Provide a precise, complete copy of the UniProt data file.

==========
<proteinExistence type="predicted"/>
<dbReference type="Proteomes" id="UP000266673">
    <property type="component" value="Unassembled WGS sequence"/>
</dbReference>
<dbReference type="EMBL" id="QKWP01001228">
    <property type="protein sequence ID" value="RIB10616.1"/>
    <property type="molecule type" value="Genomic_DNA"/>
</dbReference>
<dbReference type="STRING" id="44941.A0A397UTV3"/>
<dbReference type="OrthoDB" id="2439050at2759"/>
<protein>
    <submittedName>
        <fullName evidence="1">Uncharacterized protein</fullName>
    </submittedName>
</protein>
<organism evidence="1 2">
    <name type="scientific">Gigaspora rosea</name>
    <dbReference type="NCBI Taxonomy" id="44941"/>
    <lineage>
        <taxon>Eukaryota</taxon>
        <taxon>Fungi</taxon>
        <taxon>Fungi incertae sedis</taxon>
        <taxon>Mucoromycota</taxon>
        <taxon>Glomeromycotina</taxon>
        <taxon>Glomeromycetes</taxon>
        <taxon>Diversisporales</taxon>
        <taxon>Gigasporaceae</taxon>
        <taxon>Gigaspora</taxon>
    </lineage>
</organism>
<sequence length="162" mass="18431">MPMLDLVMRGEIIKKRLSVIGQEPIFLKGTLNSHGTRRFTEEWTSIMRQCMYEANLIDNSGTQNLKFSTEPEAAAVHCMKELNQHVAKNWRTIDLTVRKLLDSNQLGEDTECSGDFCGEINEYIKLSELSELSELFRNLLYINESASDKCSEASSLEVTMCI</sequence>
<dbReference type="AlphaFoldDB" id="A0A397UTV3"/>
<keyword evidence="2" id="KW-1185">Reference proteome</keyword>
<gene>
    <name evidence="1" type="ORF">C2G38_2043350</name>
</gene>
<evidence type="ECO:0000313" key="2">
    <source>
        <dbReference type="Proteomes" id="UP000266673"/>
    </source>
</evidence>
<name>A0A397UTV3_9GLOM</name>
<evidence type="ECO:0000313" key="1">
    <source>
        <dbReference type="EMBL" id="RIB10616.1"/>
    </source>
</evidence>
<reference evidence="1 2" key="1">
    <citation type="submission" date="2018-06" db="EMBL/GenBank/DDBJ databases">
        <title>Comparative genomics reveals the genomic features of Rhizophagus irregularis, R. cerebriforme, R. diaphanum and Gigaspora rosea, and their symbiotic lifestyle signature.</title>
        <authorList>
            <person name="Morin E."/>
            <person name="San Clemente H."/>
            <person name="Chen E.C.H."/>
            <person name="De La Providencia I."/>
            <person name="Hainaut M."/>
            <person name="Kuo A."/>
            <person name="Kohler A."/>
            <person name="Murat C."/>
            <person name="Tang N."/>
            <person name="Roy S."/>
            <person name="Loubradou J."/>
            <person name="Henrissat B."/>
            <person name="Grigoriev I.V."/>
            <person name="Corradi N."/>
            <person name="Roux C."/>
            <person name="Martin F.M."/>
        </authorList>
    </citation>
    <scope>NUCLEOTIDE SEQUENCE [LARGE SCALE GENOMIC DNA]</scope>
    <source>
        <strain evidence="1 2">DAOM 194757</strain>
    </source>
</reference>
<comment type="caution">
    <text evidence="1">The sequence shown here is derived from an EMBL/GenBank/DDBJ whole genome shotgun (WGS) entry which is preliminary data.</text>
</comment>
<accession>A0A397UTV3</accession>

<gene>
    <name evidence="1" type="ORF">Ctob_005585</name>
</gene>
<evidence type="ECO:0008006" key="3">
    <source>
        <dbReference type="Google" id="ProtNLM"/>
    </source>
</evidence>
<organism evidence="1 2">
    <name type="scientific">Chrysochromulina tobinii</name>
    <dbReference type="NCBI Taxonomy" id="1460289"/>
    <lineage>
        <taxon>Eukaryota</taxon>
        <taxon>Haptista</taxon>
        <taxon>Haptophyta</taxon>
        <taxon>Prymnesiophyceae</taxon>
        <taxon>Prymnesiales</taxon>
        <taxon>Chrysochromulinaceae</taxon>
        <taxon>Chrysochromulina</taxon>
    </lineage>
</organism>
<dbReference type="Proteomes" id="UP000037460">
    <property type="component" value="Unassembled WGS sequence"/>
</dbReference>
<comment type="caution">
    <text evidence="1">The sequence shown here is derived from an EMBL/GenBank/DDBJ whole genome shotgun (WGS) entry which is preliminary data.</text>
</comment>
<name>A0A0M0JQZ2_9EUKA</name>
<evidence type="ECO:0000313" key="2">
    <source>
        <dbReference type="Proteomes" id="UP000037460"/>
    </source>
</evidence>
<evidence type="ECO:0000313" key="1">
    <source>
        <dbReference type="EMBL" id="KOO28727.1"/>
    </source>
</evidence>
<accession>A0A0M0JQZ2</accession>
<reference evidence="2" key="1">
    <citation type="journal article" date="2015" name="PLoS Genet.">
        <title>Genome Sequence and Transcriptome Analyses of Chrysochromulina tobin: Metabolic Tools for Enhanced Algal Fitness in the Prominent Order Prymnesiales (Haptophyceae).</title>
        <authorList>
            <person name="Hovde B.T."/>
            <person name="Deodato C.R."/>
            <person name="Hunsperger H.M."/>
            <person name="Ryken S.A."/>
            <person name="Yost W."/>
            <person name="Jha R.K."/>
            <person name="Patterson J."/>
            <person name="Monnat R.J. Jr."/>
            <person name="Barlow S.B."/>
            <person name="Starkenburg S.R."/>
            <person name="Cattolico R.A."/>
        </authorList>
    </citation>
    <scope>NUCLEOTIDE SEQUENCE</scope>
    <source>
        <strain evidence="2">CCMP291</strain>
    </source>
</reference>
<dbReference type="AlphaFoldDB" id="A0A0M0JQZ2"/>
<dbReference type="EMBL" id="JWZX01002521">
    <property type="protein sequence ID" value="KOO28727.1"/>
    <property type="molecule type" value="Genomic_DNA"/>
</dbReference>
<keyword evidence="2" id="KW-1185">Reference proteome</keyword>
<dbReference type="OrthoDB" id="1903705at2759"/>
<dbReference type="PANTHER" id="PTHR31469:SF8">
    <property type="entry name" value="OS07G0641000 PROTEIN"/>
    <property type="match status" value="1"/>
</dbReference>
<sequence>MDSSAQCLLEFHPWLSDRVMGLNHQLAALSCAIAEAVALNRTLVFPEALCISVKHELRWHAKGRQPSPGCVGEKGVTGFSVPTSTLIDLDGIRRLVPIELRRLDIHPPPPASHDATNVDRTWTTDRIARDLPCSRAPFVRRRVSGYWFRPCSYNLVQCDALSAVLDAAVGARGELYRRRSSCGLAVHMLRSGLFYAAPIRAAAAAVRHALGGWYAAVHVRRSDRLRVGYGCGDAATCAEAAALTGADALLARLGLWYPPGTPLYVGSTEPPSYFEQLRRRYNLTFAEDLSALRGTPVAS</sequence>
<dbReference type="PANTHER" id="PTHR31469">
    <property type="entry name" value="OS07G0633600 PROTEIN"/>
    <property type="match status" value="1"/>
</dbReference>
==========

<proteinExistence type="predicted"/>
<dbReference type="Proteomes" id="UP000266673">
    <property type="component" value="Unassembled WGS sequence"/>
</dbReference>
<dbReference type="EMBL" id="QKWP01001228">
    <property type="protein sequence ID" value="RIB10616.1"/>
    <property type="molecule type" value="Genomic_DNA"/>
</dbReference>
<dbReference type="STRING" id="44941.A0A397UTV3"/>
<dbReference type="OrthoDB" id="2439050at2759"/>
<protein>
    <submittedName>
        <fullName evidence="1">Uncharacterized protein</fullName>
    </submittedName>
</protein>
<organism evidence="1 2">
    <name type="scientific">Gigaspora rosea</name>
    <dbReference type="NCBI Taxonomy" id="44941"/>
    <lineage>
        <taxon>Eukaryota</taxon>
        <taxon>Fungi</taxon>
        <taxon>Fungi incertae sedis</taxon>
        <taxon>Mucoromycota</taxon>
        <taxon>Glomeromycotina</taxon>
        <taxon>Glomeromycetes</taxon>
        <taxon>Diversisporales</taxon>
        <taxon>Gigasporaceae</taxon>
        <taxon>Gigaspora</taxon>
    </lineage>
</organism>
<sequence length="162" mass="18431">MPMLDLVMRGEIIKKRLSVIGQEPIFLKGTLNSHGTRRFTEEWTSIMRQCMYEANLIDNSGTQNLKFSTEPEAAAVHCMKELNQHVAKNWRTIDLTVRKLLDSNQLGEDTECSGDFCGEINEYIKLSELSELSELFRNLLYINESASDKCSEASSLEVTMCI</sequence>
<dbReference type="AlphaFoldDB" id="A0A397UTV3"/>
<keyword evidence="2" id="KW-1185">Reference proteome</keyword>
<gene>
    <name evidence="1" type="ORF">C2G38_2043350</name>
</gene>
<evidence type="ECO:0000313" key="2">
    <source>
        <dbReference type="Proteomes" id="UP000266673"/>
    </source>
</evidence>
<name>A0A397UTV3_9GLOM</name>
<evidence type="ECO:0000313" key="1">
    <source>
        <dbReference type="EMBL" id="RIB10616.1"/>
    </source>
</evidence>
<reference evidence="1 2" key="1">
    <citation type="submission" date="2018-06" db="EMBL/GenBank/DDBJ databases">
        <title>Comparative genomics reveals the genomic features of Rhizophagus irregularis, R. cerebriforme, R. diaphanum and Gigaspora rosea, and their symbiotic lifestyle signature.</title>
        <authorList>
            <person name="Morin E."/>
            <person name="San Clemente H."/>
            <person name="Chen E.C.H."/>
            <person name="De La Providencia I."/>
            <person name="Hainaut M."/>
            <person name="Kuo A."/>
            <person name="Kohler A."/>
            <person name="Murat C."/>
            <person name="Tang N."/>
            <person name="Roy S."/>
            <person name="Loubradou J."/>
            <person name="Henrissat B."/>
            <person name="Grigoriev I.V."/>
            <person name="Corradi N."/>
            <person name="Roux C."/>
            <person name="Martin F.M."/>
        </authorList>
    </citation>
    <scope>NUCLEOTIDE SEQUENCE [LARGE SCALE GENOMIC DNA]</scope>
    <source>
        <strain evidence="1 2">DAOM 194757</strain>
    </source>
</reference>
<comment type="caution">
    <text evidence="1">The sequence shown here is derived from an EMBL/GenBank/DDBJ whole genome shotgun (WGS) entry which is preliminary data.</text>
</comment>
<accession>A0A397UTV3</accession>

<gene>
    <name evidence="1" type="ORF">Ctob_005585</name>
</gene>
<evidence type="ECO:0008006" key="3">
    <source>
        <dbReference type="Google" id="ProtNLM"/>
    </source>
</evidence>
<organism evidence="1 2">
    <name type="scientific">Chrysochromulina tobinii</name>
    <dbReference type="NCBI Taxonomy" id="1460289"/>
    <lineage>
        <taxon>Eukaryota</taxon>
        <taxon>Haptista</taxon>
        <taxon>Haptophyta</taxon>
        <taxon>Prymnesiophyceae</taxon>
        <taxon>Prymnesiales</taxon>
        <taxon>Chrysochromulinaceae</taxon>
        <taxon>Chrysochromulina</taxon>
    </lineage>
</organism>
<dbReference type="Proteomes" id="UP000037460">
    <property type="component" value="Unassembled WGS sequence"/>
</dbReference>
<comment type="caution">
    <text evidence="1">The sequence shown here is derived from an EMBL/GenBank/DDBJ whole genome shotgun (WGS) entry which is preliminary data.</text>
</comment>
<name>A0A0M0JQZ2_9EUKA</name>
<evidence type="ECO:0000313" key="2">
    <source>
        <dbReference type="Proteomes" id="UP000037460"/>
    </source>
</evidence>
<evidence type="ECO:0000313" key="1">
    <source>
        <dbReference type="EMBL" id="KOO28727.1"/>
    </source>
</evidence>
<accession>A0A0M0JQZ2</accession>
<reference evidence="2" key="1">
    <citation type="journal article" date="2015" name="PLoS Genet.">
        <title>Genome Sequence and Transcriptome Analyses of Chrysochromulina tobin: Metabolic Tools for Enhanced Algal Fitness in the Prominent Order Prymnesiales (Haptophyceae).</title>
        <authorList>
            <person name="Hovde B.T."/>
            <person name="Deodato C.R."/>
            <person name="Hunsperger H.M."/>
            <person name="Ryken S.A."/>
            <person name="Yost W."/>
            <person name="Jha R.K."/>
            <person name="Patterson J."/>
            <person name="Monnat R.J. Jr."/>
            <person name="Barlow S.B."/>
            <person name="Starkenburg S.R."/>
            <person name="Cattolico R.A."/>
        </authorList>
    </citation>
    <scope>NUCLEOTIDE SEQUENCE</scope>
    <source>
        <strain evidence="2">CCMP291</strain>
    </source>
</reference>
<dbReference type="AlphaFoldDB" id="A0A0M0JQZ2"/>
<dbReference type="EMBL" id="JWZX01002521">
    <property type="protein sequence ID" value="KOO28727.1"/>
    <property type="molecule type" value="Genomic_DNA"/>
</dbReference>
<keyword evidence="2" id="KW-1185">Reference proteome</keyword>
<dbReference type="OrthoDB" id="1903705at2759"/>
<dbReference type="PANTHER" id="PTHR31469:SF8">
    <property type="entry name" value="OS07G0641000 PROTEIN"/>
    <property type="match status" value="1"/>
</dbReference>
<sequence>MDSSAQCLLEFHPWLSDRVMGLNHQLAALSCAIAEAVALNRTLVFPEALCISVKHELRWHAKGRQPSPGCVGEKGVTGFSVPTSTLIDLDGIRRLVPIELRRLDIHPPPPASHDATNVDRTWTTDRIARDLPCSRAPFVRRRVSGYWFRPCSYNLVQCDALSAVLDAAVGARGELYRRRSSCGLAVHMLRSGLFYAAPIRAAAAAVRHALGGWYAAVHVRRSDRLRVGYGCGDAATCAEAAALTGADALLARLGLWYPPGTPLYVGSTEPPSYFEQLRRRYNLTFAEDLSALRGTPVAS</sequence>
<dbReference type="PANTHER" id="PTHR31469">
    <property type="entry name" value="OS07G0633600 PROTEIN"/>
    <property type="match status" value="1"/>
</dbReference>